- List of tools for online-collaboration (and invitation to contribute participants’ own ideas)
- Invitation for the participants to introduce themselves (several possible key-points of introduction were suggested)
By the beginning of the expedition the participants knew each other’s names and how to address each other; they also knew each other’s area of expertise. Moreover, they started communicating before the expedition officially began.
2. Some figures:
- 20 people joined the expedition group
- 10 people filled the pre-face survey
- 6 people actively communicated at the forum during the whole expedition
- 7 people filled the final survey
3. During the whole period of the Expedition, including the unofficial preliminary/introductory part (which began on 17 July), 124 messages were sent via the forum. Of course there were instances of bilateral communication, but we couldn’t register them for obvious reasons. Here’s the distribution of the forum activity (with the peak in the middle of expedition).
4. The atmosphere of the communication was friendly and relaxed. The participants actively discussed each other’s initiatives and provided encouraging feedback.
Here are some facts about the participants (based on the pre-face survey):
Figures can be found here.
- People got interested in the project and willingly joined
- The participants demonstrated friendly and careful attitude to each other
- The core of the group (6 people) were active during the whole period of the expedition
- All the respondents in the final survey expressed their intention to participate in following expeditions
- Most of the respondents in the final survey expressed their intention to complete the projects they started in the course of expedition, but failed to finish due to the lack of time
- Obviously, the output of the project wasn’t confined to the declared objective. On the one hand, it’s natural: people learn are free to learn what they want to learn. On the other hand, the absence of a more precise schedule made some participants feel uncomfortable. From which we conclude that a more concentrated approach is needed.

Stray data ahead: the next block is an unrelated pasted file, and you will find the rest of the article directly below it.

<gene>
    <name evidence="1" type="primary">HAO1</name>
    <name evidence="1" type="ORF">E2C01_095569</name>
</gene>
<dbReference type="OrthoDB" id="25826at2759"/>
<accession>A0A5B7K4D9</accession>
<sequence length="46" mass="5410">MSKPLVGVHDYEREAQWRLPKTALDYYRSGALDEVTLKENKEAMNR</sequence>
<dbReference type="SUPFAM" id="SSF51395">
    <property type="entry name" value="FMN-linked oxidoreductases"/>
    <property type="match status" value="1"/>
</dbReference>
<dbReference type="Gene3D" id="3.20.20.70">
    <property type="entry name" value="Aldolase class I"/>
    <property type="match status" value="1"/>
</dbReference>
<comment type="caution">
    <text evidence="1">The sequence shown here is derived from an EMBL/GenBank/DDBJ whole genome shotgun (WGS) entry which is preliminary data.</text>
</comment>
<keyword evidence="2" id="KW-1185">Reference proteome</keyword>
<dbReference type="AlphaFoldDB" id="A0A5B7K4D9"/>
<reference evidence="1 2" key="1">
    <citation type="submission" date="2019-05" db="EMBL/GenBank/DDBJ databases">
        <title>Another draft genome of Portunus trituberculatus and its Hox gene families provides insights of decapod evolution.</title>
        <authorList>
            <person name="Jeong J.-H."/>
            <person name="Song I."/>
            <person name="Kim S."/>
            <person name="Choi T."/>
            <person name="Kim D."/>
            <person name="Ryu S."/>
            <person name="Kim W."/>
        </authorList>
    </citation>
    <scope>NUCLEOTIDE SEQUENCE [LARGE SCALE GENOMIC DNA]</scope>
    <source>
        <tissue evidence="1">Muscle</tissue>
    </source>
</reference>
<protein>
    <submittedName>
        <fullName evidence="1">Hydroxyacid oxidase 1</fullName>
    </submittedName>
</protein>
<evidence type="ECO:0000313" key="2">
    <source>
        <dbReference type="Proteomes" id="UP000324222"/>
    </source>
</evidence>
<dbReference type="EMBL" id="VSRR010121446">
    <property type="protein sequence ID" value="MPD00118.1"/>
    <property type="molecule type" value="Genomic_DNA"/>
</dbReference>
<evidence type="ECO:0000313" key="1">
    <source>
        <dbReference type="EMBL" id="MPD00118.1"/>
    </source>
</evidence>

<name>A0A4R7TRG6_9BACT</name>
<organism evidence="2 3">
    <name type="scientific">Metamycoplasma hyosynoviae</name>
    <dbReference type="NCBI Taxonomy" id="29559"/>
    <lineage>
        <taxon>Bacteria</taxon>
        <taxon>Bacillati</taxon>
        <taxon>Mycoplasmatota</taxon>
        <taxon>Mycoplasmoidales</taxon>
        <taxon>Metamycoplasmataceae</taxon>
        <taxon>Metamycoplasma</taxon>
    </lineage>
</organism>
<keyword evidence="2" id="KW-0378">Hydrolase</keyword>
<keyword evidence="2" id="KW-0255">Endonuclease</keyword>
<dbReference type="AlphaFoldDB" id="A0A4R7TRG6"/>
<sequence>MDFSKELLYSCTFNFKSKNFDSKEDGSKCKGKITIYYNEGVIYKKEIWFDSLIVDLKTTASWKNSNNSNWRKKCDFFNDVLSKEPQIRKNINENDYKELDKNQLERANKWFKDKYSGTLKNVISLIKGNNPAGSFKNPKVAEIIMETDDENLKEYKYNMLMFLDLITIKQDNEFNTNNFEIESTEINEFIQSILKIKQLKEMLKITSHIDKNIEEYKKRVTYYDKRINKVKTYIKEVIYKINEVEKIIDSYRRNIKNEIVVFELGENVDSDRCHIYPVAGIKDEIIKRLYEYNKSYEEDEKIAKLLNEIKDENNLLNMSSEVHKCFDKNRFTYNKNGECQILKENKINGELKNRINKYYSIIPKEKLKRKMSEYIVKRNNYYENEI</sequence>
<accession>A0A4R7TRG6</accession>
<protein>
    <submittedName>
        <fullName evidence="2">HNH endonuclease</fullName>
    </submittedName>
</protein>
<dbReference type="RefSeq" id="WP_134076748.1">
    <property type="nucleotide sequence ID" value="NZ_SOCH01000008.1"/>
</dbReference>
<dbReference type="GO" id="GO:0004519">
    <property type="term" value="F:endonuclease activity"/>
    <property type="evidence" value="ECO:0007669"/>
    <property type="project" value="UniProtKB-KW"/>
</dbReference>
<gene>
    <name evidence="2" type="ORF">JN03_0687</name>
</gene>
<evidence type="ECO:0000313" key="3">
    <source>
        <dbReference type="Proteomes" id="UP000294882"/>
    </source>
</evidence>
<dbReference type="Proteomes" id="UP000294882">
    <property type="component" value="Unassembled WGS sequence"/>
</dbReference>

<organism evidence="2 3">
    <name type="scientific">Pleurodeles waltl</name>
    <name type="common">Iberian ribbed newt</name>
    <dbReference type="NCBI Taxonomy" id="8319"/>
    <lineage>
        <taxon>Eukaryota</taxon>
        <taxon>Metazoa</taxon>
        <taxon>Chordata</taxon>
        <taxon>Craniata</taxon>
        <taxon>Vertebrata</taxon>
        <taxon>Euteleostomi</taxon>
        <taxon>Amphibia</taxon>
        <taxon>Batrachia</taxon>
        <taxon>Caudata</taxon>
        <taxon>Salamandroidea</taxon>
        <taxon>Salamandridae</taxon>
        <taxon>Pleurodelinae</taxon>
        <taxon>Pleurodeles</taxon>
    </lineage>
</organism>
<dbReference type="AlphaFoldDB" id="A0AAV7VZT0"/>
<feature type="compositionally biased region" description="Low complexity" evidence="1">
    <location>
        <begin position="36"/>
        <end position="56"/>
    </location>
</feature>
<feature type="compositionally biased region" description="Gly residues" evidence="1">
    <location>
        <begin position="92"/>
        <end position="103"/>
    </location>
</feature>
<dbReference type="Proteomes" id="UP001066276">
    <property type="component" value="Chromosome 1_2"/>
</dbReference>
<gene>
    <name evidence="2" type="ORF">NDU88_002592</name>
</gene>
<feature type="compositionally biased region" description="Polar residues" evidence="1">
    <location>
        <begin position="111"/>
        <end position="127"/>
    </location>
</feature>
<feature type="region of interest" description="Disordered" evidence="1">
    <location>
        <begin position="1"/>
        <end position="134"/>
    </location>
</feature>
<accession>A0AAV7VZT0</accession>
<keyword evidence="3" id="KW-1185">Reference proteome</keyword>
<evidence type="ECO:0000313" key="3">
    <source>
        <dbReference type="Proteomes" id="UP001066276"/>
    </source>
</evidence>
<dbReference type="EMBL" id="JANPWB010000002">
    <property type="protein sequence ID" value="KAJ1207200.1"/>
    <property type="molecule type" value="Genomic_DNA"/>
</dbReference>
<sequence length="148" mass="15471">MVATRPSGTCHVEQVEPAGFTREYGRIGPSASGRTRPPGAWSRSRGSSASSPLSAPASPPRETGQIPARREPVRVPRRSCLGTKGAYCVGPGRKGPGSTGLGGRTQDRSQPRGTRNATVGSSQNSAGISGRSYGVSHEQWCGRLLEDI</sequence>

- All the respondents in the final survey said they didn’t have enough time to compete what they wanted. At the same time, most of them admitted that the terms were adequate to the task.
- Most of the respondents felt some discomfort because of the lack of a coordinator or instructor and also said they didn’t always understand what and how they should do.
In the final survey, we asked how we could make the process more efficient and here’s the summary of the ideas:
- More precise schedule of our activity would be good (like breaking the whole expedition period into specific phases)
- Coordinator is needed
- Some instruments for encouraging shy and unconfident participants would be helpful
- It might be better if the output of the whole project is formulated more precisely
- The topic should probably be narrower
- Longer expedition terms would make it easier for self-organisation
We are totally going to continue our experiments with this format. In the future, we are going to try something like:
- One-day intensive online expeditions with fixed roles and distributed responsibilities
- Long term (several weeks’ long) expeditions with a coordinator (constant or elected for a certain term)
- Workshop-expeditions: online massive projects lead by a volunteer instructor or mentor willing to share their skills
- Expeditions based on the Data-MOOC scheme (with pre-planned tasks)
We are also going to develop a method to register participants’ achievements, even small ones, in order to encourage further efforts.
Also, we feel the need to create a way to proudly present major achievements. Here we should consider the experience of creating badge systems.
Well, that’s it for now. It was really cool! And there’s quite a bit of work ahead too!
The Russian version of this account can be found here.